OP amp and current sensor design challenge/problem

Thread Starter

Peterperkins

Joined Nov 5, 2018
22
I have a hall effect current sensor with a 0-5V output. Zero current flow is 2.5V out.
It is monitoring a 20khz motor drive signal.

I want to pass thru signals from 0-2.5V unmolested but want to reduce signals over 2.5V by an amount lets call it 20%.

What could we do to do that?

I was thinking OP amps, but I can't think of way to only reduce the signal once it is over 2.5V

Any brilliant ideas? Thanks Peter
 

AnalogKid

Joined Aug 1, 2013
9,262
In the series feedback path from an opamp output to its inverting input, in parallel with whatever resistor is setting the circuit gain (gain 1), add another resistor in series with a diode. The diode will conduct only when the voltage across it is greater than its Vf, placing its series resistor in parallel with the main gain setting resistor. This reduces the total resistance and lowers the circuit gain (gain 2) in both the inverting and non-inverting opamp configurations.

Note - the conduction function of a small signal diode is a curve, not a sharp corner. We talk about a diode coming on an 0.6 V, but a typical 1N914 or 1N4148 starts conducting low currents below 0.5 V Vf. So the transition from gain1 to gain 2 will not be like flicking a switch at exactly 2.5 Vpeak output.

With more complexity, such as a comparator and an analog switch. you can get a much smaller transition region between the two gains. With two analog switches (or one SPDT), the two gains and their gain-setting resistor values are now independent.

ak
 
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crutschow

Joined Mar 14, 2008
27,243
Below is the LTspice simulation of a circuit to do that.
It uses a programmable TLV431 reference to get a sharp transition at 2.5V and attenuate the signal above that voltage.
The op amp is just used as a buffer follower to give a low output signal impedance.
Note that if your op amp supply is 5V then you need a rail-rail type op amp as shown.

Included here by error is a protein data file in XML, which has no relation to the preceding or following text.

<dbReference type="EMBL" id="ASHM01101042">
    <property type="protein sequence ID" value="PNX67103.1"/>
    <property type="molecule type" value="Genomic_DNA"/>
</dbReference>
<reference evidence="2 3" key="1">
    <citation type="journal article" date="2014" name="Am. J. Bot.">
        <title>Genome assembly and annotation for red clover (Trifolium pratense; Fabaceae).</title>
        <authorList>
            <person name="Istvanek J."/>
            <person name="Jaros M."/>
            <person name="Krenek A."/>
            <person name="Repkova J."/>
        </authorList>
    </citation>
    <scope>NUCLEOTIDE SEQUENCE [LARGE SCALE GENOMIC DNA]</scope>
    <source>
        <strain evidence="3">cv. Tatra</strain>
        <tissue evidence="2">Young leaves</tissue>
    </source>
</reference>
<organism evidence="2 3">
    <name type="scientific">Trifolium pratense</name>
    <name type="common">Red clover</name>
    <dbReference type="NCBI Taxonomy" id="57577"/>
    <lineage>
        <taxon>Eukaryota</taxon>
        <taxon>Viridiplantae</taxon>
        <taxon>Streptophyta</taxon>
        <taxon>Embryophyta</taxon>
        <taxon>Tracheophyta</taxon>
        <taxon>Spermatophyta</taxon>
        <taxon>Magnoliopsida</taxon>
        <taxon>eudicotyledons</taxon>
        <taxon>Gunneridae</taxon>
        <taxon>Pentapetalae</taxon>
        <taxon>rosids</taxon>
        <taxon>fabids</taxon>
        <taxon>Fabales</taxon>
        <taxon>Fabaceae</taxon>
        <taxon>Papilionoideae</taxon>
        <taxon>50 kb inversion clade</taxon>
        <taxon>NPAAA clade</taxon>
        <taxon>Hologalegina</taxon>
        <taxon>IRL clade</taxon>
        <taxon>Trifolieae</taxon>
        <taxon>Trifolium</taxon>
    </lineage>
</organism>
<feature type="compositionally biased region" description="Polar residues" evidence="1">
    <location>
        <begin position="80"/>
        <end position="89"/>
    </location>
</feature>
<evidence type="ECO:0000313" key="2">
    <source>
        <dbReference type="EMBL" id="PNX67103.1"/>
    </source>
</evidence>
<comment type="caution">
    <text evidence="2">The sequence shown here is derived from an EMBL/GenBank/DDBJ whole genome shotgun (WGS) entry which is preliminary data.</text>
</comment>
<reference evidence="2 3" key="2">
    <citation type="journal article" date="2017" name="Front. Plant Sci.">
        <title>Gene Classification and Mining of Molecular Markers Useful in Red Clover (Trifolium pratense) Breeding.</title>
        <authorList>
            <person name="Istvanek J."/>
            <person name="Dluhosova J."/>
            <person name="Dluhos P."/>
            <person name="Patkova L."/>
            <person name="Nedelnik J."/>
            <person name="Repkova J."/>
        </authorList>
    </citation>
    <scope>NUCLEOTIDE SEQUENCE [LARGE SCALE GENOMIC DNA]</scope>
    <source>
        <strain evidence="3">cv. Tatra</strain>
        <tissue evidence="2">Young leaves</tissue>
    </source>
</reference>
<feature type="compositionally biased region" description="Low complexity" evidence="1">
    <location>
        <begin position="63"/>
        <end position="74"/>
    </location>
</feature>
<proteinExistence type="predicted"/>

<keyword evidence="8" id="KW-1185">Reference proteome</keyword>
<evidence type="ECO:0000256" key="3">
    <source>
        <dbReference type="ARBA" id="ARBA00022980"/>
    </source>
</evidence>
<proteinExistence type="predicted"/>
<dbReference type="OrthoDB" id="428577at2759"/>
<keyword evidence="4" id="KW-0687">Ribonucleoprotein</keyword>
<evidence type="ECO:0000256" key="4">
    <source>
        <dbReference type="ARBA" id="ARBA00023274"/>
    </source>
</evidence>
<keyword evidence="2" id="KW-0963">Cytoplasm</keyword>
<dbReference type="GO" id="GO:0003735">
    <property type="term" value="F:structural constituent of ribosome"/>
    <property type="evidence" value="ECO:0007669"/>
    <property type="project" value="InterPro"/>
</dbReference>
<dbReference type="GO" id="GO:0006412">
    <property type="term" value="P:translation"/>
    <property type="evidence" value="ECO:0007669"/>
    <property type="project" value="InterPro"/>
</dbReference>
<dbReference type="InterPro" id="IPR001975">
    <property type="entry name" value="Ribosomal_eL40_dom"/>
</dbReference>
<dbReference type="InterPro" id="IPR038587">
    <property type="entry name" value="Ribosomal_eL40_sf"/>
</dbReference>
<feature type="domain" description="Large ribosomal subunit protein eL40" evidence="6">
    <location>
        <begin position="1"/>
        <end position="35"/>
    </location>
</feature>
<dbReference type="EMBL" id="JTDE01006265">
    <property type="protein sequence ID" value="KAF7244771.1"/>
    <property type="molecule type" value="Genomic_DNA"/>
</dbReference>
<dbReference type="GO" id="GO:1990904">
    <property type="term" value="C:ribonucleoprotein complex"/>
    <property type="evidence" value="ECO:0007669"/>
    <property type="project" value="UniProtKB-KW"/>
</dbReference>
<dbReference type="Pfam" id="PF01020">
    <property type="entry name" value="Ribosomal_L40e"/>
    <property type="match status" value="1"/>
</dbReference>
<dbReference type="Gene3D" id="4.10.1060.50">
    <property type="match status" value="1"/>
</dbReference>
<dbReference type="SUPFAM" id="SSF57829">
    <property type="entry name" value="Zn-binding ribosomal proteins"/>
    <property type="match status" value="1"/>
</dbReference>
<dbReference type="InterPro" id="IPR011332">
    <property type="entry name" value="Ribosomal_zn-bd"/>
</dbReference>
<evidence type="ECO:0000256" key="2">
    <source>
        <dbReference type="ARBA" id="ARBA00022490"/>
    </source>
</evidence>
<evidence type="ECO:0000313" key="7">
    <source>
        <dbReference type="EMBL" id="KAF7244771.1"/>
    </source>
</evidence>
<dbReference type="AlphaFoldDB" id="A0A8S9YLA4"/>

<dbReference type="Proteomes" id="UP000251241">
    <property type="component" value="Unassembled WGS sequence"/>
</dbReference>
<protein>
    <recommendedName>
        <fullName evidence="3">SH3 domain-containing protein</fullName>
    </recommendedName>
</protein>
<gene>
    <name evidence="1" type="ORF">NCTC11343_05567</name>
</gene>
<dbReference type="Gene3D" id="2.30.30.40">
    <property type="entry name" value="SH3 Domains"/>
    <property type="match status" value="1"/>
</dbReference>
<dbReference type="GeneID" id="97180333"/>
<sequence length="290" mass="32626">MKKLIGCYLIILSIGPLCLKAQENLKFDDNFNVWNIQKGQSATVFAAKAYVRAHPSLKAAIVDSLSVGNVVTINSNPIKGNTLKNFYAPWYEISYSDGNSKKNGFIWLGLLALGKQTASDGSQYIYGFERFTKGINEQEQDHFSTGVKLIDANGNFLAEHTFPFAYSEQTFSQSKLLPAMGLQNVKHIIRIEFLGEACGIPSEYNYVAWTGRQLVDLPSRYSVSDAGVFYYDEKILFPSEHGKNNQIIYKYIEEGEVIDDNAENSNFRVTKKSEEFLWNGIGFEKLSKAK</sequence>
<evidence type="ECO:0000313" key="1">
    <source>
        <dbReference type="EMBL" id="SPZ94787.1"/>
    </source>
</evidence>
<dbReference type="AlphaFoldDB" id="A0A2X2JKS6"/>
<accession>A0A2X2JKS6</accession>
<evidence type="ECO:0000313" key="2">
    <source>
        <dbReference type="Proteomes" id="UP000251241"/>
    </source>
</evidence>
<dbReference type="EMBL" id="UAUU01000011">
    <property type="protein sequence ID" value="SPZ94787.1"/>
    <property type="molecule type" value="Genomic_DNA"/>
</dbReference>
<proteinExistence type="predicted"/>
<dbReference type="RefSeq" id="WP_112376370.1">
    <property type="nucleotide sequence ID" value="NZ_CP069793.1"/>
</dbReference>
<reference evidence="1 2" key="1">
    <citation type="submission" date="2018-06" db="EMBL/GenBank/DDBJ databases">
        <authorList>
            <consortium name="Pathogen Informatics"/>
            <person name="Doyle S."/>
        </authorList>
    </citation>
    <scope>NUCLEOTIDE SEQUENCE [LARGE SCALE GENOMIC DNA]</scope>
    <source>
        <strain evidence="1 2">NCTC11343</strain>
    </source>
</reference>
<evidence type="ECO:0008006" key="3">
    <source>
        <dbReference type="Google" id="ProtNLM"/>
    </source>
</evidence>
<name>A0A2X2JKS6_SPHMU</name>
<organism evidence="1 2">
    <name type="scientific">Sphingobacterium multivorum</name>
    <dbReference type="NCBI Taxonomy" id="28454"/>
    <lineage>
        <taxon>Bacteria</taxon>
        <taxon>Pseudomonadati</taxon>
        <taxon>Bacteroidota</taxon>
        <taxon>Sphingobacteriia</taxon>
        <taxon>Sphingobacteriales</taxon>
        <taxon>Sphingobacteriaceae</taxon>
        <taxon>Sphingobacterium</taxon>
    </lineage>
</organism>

1606850062234.png
 
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crutschow

Joined Mar 14, 2008
27,243
Here's the simulation of a circuit using two op amps, which would be fewer parts if you used a dual or quad op amp package.
The threshold as which the gain changes is determined by the supply voltage and the voltage divider consisting of R1 and R4.
The gain above the threshold is determined by the ratio of R2 and R3.

1606876876852.png
 
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Thread Starter

Peterperkins

Joined Nov 5, 2018
22
Thanks for those great ideas. Can I add a couple more thoughts.

Lets assume I have five identical channels and I want them all to reduce gain at exactly the same time.
Lets say at 3.5V for instance not 2.5V

Can I share one TLV431 with multiple channels?
 

crutschow

Joined Mar 14, 2008
27,243
Lets assume I have five identical channels and I want them all to reduce gain at exactly the same time.
Do you mean at exactly the same voltage?
Can I share one TLV431 with multiple channels?
Afraid not.
It acts as a clamp for one signal only.
It can't clamp more than one.

If you want to minimize part counts, then you might consider the circuit in post #4.
With a quad op amp, you can do two channels with one op amp package.
You also can share the threshold voltage from R1 and R4.
 
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AnalogKid

Joined Aug 1, 2013
9,262
Back to the comparator and analog switch, that can be expanded with the comparator testing one opamp's output, and driving one analog switch for each channel. the gains of all five channels will switch based on the amplitude of one channel.

If you want the gain to change whenever *any* channel exceeds the threshold voltage, then there is one comparator per channel, the five comparator outputs are OF-ed together, and that signal drives all 5 analog switches. Lotsa parts, but not very complicated.

ak
 

Thread Starter

Peterperkins

Joined Nov 5, 2018
22
Hmm thanks for all the ideas. I appreciate the effort.
:)
How about this way. Simpler I think?

We have 5 independent channels of a simple non inverting unity gain voltage buffer. OK
But in response to a single command hi/lo from an external device I want to reduce gain/output voltage by 20% in all 5.

Forget about the opamps themselves detecting and initiating this threshold or switch.

Let's assume an external logic level input maybe driving a switch IC to alter the opamp gain from unity to -20%.

EDIT.

OK I see I can't do that with a non inverting opamp, so will have to have a potential divider on the input to the opamp.
 
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AnalogKid

Joined Aug 1, 2013
9,262
We have 5 independent channels of a simple non inverting unity gain voltage buffer. OK
But in response to a single command hi/lo from an external device I want to reduce gain/output voltage by 20% in all 5.
I see I can't do that with a non inverting opamp, so will have to have a potential divider on the input to the opamp.
Correct.

If the input signal never swings below the opamp negative rail, then you can switch the shunt leg of the input attenuator to GND with a small n-channel MOSFET (2N7000, 7002, etc.). Connect all 5 gates directly to the input logic signal. High = attenuated, low = unity gain. Be sure to take the FET ON resistance into account when calculating the attenuator's shunt resistor value.

ak
 
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